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Sunday, 30 September 2012

Alternative way to check your fix is still fresh.


Here are two simple and easy ways of checking that the fix is not exhausted. The bottom line is if in doubt, throw it out.

  1. Take a drop of fix and place it on some blue litmus paper, if it turns red the fix is still active, if the paper remains blue it is exhausted. Rapid acting fixes by their nature will get exhausted more quickly than an ordinary one. When fixing paper you may expect to get thirty to forty 18x24 cm ( 8”x10”) sheets per litre.
  2. Take ten ml of fix and add ten drops of potassium iodide solution to the measuring jar and stir. If the milky solution does not clear after it has been shaken then the fix is exhausted and a new batch should be made up. If it clears the fix is OK to use. Make up your Potassium iodide solution from two point five grams of powder and add a thousand ml of water and mix. This method does not apply to rapid fixes.

These methods will work for your film fixes as well. But the milk test you do for film will not work with paper as you cannot see this stage with paper.

Sunday, 23 September 2012

A fixing question.


This is the second most important part of the process after development. Proper fixation ensures the longevity of your prints and negatives. Fix works by removing the unused silver bromide particles from the film or paper. If not done properly, over time they turn black ruining the image.
 

The way the fix works on the emulsion is to chemically convert the remaining silver bromide into complex argentothiosulfate an insoluble  and unstable compound which after a few seconds can be seen on the film  as a milkiness (not visible on prints) this should be allowed to continue until it has disappeared otherwise the negatives will turn black. As the process continues the fresh hypo from agitation turns the insoluble into soluble sodium  argentothiosulfate which can be washed away in water. The fixing of the image is quite quick, it is turning the by products into a water soluble compound that takes the time.

The darkroom practitioner needs to be carefully when choosing a fix as some cause staining when being used with paper. There are three types: alkali, plain, and acid.

         Alkali are the most modern and efficient with today’s emulsions. They are the easiest to wash out of papers and cannot be over fixed.

          Plain is a mix of Hypo (thiosulfate) and water that should be used as part of a two bath system, then only as a second one as it can cause staining and other problems.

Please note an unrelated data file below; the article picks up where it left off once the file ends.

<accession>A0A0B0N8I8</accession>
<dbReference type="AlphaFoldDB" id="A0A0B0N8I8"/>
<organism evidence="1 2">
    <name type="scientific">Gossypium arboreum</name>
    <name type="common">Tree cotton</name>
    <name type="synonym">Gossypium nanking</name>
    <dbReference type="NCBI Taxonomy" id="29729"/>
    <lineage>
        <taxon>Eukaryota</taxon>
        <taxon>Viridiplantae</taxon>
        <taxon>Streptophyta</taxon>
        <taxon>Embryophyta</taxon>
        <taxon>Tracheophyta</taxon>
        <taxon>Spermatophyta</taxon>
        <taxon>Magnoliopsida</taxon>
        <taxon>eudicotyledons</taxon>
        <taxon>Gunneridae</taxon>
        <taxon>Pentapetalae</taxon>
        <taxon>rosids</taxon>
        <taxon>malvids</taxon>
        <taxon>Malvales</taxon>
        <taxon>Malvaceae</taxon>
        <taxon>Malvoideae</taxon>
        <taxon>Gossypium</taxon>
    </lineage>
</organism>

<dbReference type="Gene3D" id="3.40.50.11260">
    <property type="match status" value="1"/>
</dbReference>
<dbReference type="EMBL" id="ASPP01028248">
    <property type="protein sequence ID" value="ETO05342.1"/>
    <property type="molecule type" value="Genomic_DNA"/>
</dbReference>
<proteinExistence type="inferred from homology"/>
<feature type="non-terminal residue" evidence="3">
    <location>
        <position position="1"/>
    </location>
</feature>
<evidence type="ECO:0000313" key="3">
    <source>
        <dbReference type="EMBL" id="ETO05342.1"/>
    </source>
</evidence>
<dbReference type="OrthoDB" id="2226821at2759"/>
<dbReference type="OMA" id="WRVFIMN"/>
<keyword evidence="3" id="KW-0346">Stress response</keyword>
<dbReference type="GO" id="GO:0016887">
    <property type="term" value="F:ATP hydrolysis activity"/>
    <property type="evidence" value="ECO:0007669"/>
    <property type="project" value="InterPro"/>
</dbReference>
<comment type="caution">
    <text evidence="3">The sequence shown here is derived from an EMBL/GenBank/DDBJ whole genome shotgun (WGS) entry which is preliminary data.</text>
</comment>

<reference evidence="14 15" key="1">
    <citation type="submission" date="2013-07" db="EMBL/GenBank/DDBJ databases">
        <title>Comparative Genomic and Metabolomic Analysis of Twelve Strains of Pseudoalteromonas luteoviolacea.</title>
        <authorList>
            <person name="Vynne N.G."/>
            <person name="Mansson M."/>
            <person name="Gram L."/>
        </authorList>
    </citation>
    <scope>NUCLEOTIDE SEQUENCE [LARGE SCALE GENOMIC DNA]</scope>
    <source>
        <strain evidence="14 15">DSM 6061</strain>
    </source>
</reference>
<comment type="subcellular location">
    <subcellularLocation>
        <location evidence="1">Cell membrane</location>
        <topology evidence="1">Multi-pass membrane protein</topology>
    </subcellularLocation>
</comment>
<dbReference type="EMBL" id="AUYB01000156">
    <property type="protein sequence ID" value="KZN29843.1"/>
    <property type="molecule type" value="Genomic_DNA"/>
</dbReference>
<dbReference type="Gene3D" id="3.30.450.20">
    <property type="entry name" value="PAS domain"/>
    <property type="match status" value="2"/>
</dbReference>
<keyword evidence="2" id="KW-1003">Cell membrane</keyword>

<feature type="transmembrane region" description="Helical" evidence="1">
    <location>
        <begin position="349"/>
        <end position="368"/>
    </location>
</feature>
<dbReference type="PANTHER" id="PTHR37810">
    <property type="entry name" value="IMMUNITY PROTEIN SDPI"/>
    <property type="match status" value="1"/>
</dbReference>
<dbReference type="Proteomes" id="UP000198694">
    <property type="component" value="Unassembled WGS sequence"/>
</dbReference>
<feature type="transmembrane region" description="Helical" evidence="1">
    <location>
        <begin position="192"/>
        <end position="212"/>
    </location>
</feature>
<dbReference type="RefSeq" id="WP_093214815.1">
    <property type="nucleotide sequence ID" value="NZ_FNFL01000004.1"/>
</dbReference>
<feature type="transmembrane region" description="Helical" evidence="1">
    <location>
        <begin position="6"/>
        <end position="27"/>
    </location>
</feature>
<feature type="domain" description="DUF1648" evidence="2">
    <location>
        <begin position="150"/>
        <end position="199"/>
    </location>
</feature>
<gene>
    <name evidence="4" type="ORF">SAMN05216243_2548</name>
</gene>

Acid fixes are known to be quick and should be timed carefully as they can cause bleaching. Hence the reference rapid.

Some fixes come with hardening and should not be used if you are thinking of toning prints. Otherwise it is down to personal choice.


Film Fixing.
 

A lot of people ask how long will the fix stay fresh and how many rolls it will process. I mix up  1000 ml or 1200 ml  depending on how many rolls of 35mm and or 120 format I think will be processed at the same time. ( I  use a different fix for paper) I keep the fix until I have developed a mix batch of between twelve and fourteen rolls. Which can take some months to achieve.

 
The film has a milky look after one minute in the fix
There is a more scientific way of being sure what the limits of the fix are for yourself. It can only be done with a fresh batch of fix. After the film has been in the fix for a minute you open the process tank, checking to see if the milkiness has cleared. If it has then give the film a further three minutes this will also establish the time the film needs to be fixed for. You will need to do this check  with subsequent films until the clearing time is double what it was when the fix was fresh. Having kept a check on how many films you have processed this will give you a safe number per litre for the future, hence removing the need to check each time. There are other method for checking fix life which will be posted later.


Paper fixing.


There are two methods to choose from.

         Two bath method. This where two lots of fix are made up and set side by side. The first bath does all the work, with the second bath removing any argentothiosulfate that have not  been converted to sodium argentothiosulfate in the first place, making for a more complete final wash. Once the first bath is exhausted (which you will need to test for), the second bath becomes the first and a new one is mixed for the second. When the second now first bath is exhausted both should be ditched and two fresh fixes made up.